Shall we not be true to ourselves that managing these important industries is beyond the scope of the NTGL? At least not at the rate things are moving. The Transitional Government has not convinced the people and the international community that it is ready to take on the huge responsibility of running these industries. NTGL is yet to score good grades at the School of Accountability and Transparency. We just heard the uproar that deafened the nation on the simple sale of a stockpile of iron ore. Until today, the contract terms of that sale are anybody’s guess. What was the value of the sale? For what government programs were the proceeds used?
How can we honestly give this administration added responsibilities if current ones are not yet met? Quite frankly, to lift Timber and Diamonds Sanctions now is to fuel the current state of corruption It certainly would create yet another avenue for the frenzy that is the scrambling for lucrative government positions. Keeping the lid on sanctions is aiding the reconstruction process.
In defense of the NTGL’s abilities to respond to the challenge of managing these sanctioned industries, and in all farness to Chairman Bryant’s sincerity to do well, given the current congressional makeup, some would argue that Mr. Bryant has an outlined vision as to where he wants to take us. The Chairman has demonstrated this in many of his speeches – the inaugural address, the Donors’ Conference, and recently the address at the Leon Sullivan Foundation, to name a few. The one argument unavailable to this position is the satisfaction of precursors to the vision.
As contained in this quote, "…Assuming the National Transitional Legislative Assembly first passes appropriate pending legislation, the Department of State intends to help finance Liberia's implementation of a Kimberley-compliant diamond certification regime."(allafrica.com, DOCUMENT, U.S. Government Supports Recovery and Transparency in Liberia with 'Zero Tolerance' for Corruption, September 21, 2004), this precursor to the lifting of the UN ban on Liberian diamonds, admittedly, is still underway.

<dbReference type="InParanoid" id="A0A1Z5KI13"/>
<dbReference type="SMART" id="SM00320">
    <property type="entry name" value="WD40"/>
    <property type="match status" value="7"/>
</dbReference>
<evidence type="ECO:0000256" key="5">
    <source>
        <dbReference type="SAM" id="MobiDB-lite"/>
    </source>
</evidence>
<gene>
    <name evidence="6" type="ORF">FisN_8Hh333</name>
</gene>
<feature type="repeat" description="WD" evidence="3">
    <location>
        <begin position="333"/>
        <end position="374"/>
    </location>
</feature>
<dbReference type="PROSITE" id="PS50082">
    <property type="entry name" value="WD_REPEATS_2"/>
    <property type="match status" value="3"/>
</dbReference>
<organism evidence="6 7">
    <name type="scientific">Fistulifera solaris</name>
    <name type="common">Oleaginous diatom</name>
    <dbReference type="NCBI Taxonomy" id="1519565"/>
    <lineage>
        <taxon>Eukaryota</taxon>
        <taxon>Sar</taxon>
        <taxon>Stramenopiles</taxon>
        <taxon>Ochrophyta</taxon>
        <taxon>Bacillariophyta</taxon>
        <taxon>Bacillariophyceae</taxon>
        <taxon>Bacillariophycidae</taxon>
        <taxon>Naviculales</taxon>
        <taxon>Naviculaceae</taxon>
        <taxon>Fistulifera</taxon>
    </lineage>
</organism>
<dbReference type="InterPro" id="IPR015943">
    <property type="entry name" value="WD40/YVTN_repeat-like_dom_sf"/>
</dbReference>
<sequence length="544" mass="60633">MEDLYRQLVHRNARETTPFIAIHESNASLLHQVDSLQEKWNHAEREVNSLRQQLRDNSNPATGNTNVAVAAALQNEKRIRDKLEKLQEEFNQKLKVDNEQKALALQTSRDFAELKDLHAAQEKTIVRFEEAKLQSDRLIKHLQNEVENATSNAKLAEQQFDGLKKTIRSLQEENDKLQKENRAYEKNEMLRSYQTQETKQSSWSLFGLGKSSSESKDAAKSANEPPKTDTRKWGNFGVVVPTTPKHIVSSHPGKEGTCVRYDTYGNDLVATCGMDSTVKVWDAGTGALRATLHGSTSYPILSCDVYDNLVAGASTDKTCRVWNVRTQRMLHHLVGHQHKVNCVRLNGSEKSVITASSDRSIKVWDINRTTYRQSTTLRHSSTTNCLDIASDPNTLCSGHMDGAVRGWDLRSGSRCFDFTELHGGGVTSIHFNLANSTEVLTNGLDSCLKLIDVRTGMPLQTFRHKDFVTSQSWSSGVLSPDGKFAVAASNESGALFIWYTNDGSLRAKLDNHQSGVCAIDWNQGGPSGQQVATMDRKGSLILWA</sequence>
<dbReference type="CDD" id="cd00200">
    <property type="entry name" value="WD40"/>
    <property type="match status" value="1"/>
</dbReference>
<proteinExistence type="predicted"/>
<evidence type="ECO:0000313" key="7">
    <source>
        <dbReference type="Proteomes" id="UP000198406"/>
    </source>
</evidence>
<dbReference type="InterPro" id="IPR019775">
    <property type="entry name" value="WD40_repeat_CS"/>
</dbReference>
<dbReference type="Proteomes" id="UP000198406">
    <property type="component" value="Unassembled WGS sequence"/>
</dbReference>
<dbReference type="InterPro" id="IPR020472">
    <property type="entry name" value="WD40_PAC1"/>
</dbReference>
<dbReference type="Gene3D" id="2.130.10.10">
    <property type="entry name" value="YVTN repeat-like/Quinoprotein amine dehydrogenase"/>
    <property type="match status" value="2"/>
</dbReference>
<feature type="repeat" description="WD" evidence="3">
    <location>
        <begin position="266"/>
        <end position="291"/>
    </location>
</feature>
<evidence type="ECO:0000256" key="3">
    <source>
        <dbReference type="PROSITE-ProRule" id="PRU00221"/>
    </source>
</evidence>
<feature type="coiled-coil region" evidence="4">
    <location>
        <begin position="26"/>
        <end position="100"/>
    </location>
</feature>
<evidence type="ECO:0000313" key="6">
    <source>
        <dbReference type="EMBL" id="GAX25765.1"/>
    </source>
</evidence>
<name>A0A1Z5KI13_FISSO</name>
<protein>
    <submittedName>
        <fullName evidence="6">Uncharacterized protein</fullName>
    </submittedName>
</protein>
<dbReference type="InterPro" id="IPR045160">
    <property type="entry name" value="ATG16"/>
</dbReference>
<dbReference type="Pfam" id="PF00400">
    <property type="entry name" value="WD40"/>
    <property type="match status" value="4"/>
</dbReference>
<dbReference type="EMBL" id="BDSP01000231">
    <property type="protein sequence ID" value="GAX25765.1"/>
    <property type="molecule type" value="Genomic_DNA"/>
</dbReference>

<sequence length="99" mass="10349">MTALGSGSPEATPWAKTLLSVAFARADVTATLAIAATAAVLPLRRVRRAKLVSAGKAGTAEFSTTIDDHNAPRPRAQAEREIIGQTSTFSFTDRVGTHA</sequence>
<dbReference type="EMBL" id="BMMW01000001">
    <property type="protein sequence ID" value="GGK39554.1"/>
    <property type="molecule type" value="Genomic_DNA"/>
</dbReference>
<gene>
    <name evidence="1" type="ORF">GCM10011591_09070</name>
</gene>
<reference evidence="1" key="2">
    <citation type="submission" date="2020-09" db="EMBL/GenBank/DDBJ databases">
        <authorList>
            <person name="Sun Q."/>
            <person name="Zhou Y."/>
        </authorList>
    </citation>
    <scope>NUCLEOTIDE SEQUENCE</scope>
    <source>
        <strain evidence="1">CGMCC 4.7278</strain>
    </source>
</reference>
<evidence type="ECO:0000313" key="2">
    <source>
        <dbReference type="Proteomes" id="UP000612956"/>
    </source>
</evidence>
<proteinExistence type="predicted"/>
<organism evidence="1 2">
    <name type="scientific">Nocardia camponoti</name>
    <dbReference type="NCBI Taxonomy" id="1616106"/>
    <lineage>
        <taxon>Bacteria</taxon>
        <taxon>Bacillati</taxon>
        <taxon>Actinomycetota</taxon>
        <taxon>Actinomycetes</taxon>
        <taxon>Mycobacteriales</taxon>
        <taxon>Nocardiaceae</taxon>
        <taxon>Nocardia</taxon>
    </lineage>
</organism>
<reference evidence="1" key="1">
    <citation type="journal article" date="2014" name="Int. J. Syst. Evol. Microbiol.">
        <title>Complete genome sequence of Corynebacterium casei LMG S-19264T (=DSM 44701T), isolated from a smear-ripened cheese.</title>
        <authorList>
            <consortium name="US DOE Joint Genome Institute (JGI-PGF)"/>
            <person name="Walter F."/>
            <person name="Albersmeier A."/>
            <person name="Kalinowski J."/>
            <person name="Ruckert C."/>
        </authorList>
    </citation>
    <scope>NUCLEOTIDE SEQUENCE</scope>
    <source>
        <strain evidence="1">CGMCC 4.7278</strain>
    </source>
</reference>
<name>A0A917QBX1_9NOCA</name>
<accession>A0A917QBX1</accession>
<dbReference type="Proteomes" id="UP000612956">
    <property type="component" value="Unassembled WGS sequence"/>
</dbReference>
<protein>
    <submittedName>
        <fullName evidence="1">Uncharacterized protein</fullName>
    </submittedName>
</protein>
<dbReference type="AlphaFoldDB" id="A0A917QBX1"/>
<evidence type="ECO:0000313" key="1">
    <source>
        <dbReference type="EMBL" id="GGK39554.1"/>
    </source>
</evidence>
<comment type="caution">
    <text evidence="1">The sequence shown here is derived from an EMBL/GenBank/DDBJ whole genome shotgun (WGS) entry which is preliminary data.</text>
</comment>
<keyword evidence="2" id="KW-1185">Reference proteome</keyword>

Another precursor, this one involving the ban on Liberian
timber, is nonexistent. Just read this, "To help Liberia overcome
the economic effects of UN sanctions, we have begun working with the
Forest Development Authority on a mutually agreed action plan that
focuses on FDA transparency, sustainable development, and community
participation by December. However, if the FDA does not cooperate,
we will have no choice but to push for renewed timber sanctions in
December." (allafrica.com, DOCUMENT, U.S.
Government Supports Recovery and Transparency in Liberia with 'Zero
Tolerance' for Corruption, September 21, 2004).
Every indication points to a Liberia working towards having sanctions removed. The plotted course to achieve this looks good on paper, and there appears to be some sound verbiage in support. Besides, our friends are speaking plainly regarding their commitment to help pull us through. It will require taking bold steps to honor our end of the bargain. The bottleneck enroute to having sanctions lifted evidently is created by ineptitude and corruption. Therefore, Mr. Chairman, just as you have the power to sign for paychecks, it is hard times you start exercising that same power to sign some "pink slips". It is time to act, Mr. Bryant.
The next time the ICGL goes before the UN to ask for sanctions removal, it is advisable that it takes along a "to-do list" of requirements necessary to make such a request, making sure all items are checked. Be a benefactor; do not sway into the realm of detractors to the cause.